SENRGy Graduate helps to promote agro-forestry in the famine-threatened Sahel
David Beaton, who graduated from Bangor University in 2009 with a BSc degree in Agriculture Conservation and Environment, is currently working in the Sahel region of Niger, Africa, for the Australian-based organisation Serving in Mission.
Niger is one of the poorest countries in the world with 70% of the population engaged in subsistence agriculture. Unfortunately, 80% of Niger is desert with the Sahel region being infamous for drought and desertification. The strain on agricultural production makes famine is a constant threat, with over 5 million people thought to be at risk from a lack of food.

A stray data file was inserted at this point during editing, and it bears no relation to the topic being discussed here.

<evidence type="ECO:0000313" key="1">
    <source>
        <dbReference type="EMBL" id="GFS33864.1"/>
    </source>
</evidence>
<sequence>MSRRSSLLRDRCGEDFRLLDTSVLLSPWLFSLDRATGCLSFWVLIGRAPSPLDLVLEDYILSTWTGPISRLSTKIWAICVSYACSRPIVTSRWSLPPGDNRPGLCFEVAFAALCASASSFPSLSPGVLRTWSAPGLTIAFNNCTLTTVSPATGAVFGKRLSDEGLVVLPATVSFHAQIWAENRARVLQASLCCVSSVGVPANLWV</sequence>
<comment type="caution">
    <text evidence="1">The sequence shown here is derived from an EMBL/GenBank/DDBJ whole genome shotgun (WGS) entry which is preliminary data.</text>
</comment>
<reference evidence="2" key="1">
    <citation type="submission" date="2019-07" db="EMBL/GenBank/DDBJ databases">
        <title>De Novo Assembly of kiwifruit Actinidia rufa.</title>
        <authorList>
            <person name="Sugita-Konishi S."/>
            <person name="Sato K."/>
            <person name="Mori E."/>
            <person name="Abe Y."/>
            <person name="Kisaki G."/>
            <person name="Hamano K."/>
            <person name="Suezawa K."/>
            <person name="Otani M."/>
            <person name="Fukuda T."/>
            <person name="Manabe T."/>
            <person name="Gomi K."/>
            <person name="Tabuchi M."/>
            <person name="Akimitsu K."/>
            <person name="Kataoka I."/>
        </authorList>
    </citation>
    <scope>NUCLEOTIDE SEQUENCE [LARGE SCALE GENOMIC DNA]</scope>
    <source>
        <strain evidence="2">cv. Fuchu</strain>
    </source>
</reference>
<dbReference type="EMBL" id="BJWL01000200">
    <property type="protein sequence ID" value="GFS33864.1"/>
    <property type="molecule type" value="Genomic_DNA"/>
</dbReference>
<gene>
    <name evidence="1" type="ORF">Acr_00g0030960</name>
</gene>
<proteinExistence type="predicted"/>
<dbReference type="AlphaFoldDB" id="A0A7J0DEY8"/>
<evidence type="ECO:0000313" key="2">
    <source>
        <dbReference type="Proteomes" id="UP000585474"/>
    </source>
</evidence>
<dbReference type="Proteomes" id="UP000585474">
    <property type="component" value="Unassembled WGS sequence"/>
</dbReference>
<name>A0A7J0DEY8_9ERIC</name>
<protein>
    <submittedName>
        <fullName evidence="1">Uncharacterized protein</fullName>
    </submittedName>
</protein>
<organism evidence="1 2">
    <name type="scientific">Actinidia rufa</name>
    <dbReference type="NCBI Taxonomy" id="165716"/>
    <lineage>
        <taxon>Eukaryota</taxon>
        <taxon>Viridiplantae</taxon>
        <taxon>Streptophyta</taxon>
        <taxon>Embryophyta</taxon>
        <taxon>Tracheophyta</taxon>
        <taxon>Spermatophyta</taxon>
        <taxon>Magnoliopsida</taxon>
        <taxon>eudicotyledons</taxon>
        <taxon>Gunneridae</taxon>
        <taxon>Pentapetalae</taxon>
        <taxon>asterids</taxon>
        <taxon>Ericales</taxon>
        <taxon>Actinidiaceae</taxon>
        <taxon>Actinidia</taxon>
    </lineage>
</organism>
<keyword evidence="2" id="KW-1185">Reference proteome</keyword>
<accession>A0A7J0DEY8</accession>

However, the project “Sowing Seeds of Change in the Sahel” (SSCS) on which David is working, is seeking to work with farmers and provide education focusing on methods of re-greening the land and improving farming conditions. An important focus of the work is the use of agro-forestry techniques. Agro-forestry practices are seen as approaches through which subsistence farmers can replenish soil nutrients, produce food crops as well as fuel for cooking and timber for building. Information disseminated to farmers via training days and radio programmes. Furthermore, David’s work with the SSCS project is also linking up with other Non-Governmental Organisation and research groups, working to develop agro-forestry practices.
Publication date: 1 June 2012